Rita’s Howells column
Published 12:00 am Friday, November 9, 2007
Old computers got jealous, chaos followed
On my bulletin board is pinned the business card of a consultant, Lisa Griffin.
After another week with conditions deteriorating around this office, I’m pinning my hopes on Lisa.
The Panolian staff members are fine.
It’s the computers that are causing the headaches.
Like overripe bananas, our Apples are past their prime.
The machines and the software we use to build the pages of this newspaper are circa 1996, which makes them obsolete.
We’ve been making do for a while, coaxing, sweet-talking, threatening, hitting, moaning and re-starting.
Then we gave up and bought a brand new computer and up-to-date software for Debbie Parker, our bookkeeper. After all, if she’s not happy, nobody gets paid.
As soon as the new kid on the block arrived, all the other machines became jealous. It was very obvious.
Like many offices, we use a “server” to which all the computers are connected. This allows everyone access to all the stories, photos, ads and other elements that go into this newspaper.
Someone writes a story. Someone else reads it and makes corrections. Someone else places it onto a page. Someone else makes final adjustments. No one has to leave their chair to do this.
The server takes the place of the “copy boy” you see in old movies. A crusty old newsman yells “copy” and an energetic young man runs up, grabs the freshly typed page from his hand, and delivers it hastily to an editor.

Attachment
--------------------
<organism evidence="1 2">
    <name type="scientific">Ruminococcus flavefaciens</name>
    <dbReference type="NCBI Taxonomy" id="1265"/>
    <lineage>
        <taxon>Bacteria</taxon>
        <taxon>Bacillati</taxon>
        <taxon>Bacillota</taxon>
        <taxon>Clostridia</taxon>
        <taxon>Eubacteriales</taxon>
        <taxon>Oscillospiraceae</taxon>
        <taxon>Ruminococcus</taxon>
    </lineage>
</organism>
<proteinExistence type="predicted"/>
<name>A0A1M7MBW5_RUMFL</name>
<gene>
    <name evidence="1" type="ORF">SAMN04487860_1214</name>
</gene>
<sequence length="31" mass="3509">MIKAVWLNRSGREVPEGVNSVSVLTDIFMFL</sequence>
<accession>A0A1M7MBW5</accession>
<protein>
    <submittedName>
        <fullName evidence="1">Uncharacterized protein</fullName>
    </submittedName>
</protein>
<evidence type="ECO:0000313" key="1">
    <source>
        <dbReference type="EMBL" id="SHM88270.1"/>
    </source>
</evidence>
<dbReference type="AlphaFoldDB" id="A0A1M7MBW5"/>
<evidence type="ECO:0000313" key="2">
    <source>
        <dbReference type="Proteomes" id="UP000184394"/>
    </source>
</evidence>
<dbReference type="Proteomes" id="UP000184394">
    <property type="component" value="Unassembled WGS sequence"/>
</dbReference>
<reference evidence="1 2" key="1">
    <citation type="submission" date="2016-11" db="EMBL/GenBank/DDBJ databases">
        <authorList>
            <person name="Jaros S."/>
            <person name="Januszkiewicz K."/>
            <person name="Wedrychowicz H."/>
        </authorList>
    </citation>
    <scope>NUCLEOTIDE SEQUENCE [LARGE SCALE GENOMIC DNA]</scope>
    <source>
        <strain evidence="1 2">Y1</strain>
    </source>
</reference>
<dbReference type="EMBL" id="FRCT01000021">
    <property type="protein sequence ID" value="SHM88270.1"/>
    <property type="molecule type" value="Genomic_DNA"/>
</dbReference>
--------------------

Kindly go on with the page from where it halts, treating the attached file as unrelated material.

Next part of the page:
That’s what the server does. Or did.
When the newest Macintosh arrived and was plugged into the server, all the old models refused to speak to her. They even stopped speaking to each other.
The cold shoulder treatment was gradual at first. Initially Billy’s computer wouldn’t speak to the rest of us. Then Jason’s. Emily’s will still cooperate sometimes, but I think it’s sympathy because she’s expecting.
John’s old green egg-shaped iMac seemed especially irritating to mine, which is newer, so I asked him to unplug and he went to New Orleans.
As I write this, only my machine and Myra’s are holdouts to the clique. They are the only computers with which we can produce newspaper pages.
This has brought much confusion, aggravation, and frustration to the bi-weekly publication of The Panolian.
It has made the news staff later than usual, so our presses run later than usual, and our inserters have to stick around later than usual to stuff, and our Monday and Thursday night readers have to circle the parking lot for hours.
Which brings me back to Lisa.
I wonder if she realizes how much all of us are counting on her.
On Monday she is supposed to come in, unpack the dozens of boxes of new Apple equipment (currently stacked on the floors of our office), plug them all in, and teach them all to work with each other and us.
If this doesn’t happen quickly, I’ll be placing an ad with Beverly, our classified specialist.
“Help wanted: Copy boy. Apply immediately.”